We are a blessing.
2020/21 has been a banner year for surfing with booming participation, exploding participation, robust growth in participation. Of course, we, here, all feel very grouchy about it and salve our grump by openly mocking a World Surf League that, somehow, has not been able to take advantage of a participatory windfall but, still, those stuffed lineups hurt.
Well, at least the spike is both doing wonderful things for the environment and local economies as spotlighted in the delightful new field of “surfonomics” just profiled in the august BBC.
Per the story, “The idea of using economics to assess the value of surfing resources, branded “surfonomics”, has been around for a little over a decade. An early study in the field centred on Mavericks in California, a famous break that throws up waves of 10-30ft (3-9m), and draws in huge crowds of spectators. Big wave surfer João de Macedo, a campaigner who was involved in the research, says Mavericks already had legal protection as a national marine sanctuary, but surfonomics “was something that when you talk to a politician [they could use to] justify conservation in a more practical way”. The net economic value of Mavericks was finally estimated at about $24m (£17m) a year filtering through its local tourism industry.”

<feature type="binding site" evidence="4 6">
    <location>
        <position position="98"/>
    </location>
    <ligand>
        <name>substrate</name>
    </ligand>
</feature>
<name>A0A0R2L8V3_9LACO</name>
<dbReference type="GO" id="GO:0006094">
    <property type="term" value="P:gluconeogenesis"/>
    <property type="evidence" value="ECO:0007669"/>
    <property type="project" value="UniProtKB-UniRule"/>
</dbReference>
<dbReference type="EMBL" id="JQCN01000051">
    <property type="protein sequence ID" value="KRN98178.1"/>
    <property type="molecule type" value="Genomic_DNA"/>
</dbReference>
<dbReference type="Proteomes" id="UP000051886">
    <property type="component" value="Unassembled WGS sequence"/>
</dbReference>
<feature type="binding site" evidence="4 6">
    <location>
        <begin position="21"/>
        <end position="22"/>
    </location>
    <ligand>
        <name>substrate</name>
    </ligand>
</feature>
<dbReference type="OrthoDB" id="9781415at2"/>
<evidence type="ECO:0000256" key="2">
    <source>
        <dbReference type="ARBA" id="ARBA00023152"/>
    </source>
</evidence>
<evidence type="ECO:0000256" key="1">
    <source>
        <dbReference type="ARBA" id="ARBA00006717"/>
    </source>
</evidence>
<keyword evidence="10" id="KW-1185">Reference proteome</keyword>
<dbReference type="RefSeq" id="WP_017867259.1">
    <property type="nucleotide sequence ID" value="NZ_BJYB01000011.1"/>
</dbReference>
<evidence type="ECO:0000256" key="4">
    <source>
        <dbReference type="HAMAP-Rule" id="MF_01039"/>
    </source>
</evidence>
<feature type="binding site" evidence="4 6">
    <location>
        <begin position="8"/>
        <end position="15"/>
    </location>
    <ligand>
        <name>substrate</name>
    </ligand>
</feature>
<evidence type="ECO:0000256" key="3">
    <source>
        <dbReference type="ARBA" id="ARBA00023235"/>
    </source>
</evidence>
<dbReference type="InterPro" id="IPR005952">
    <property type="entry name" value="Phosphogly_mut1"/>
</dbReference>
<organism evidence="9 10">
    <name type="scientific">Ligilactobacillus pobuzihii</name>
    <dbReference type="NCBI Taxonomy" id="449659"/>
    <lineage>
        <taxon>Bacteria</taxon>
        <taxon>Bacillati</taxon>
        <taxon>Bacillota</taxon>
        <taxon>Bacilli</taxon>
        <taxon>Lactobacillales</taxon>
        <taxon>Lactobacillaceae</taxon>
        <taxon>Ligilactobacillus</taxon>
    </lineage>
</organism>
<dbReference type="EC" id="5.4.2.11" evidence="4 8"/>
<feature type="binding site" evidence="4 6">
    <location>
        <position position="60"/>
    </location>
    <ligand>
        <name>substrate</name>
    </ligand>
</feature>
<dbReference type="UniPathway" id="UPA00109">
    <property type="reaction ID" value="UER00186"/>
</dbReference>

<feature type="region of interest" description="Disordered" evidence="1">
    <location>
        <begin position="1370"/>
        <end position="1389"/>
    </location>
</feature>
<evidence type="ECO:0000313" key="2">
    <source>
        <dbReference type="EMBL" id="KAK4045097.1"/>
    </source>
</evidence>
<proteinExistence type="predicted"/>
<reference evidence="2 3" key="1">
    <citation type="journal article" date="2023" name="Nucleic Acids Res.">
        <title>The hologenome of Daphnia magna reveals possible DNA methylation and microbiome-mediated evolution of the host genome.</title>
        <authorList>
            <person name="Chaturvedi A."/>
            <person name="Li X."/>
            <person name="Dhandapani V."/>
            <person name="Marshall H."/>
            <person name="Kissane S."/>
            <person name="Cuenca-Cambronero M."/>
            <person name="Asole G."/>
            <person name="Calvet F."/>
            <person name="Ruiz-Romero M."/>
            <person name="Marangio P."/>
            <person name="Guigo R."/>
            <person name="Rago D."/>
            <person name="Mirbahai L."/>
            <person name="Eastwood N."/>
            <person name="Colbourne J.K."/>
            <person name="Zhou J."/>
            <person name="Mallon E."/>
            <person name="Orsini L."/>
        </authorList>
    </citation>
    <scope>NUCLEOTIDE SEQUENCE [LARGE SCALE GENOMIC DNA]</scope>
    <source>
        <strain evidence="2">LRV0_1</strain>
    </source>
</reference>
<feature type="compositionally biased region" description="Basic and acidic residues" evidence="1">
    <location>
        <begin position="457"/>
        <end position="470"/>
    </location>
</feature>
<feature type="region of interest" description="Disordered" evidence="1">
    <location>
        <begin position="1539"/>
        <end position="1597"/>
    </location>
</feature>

$24m a year.
Does the figure surprise?
A drop in the bucket compared to jolly old Great Britain where local surfonomists estimate our Pastime of Queens squirts an extra $2.5b into the coffers which can then be used to solve mental health crises related to feeling isolated from Europe etc.
The International Association of Surfing Academics studied Lobitos in Peru, and showed how protecting its environment, reefs, etc. was important to wave health and surfers would then kick down $3.6m while they came to enjoy. The government was so impressed that it became the very first country to give legal protection to waves.
Other nations are now following suit.
But did you know we were so generous and that our generosity made the world a better place?
Thank you, surfonomics.
I shall sleep well tonight for the first time in, like, eight years.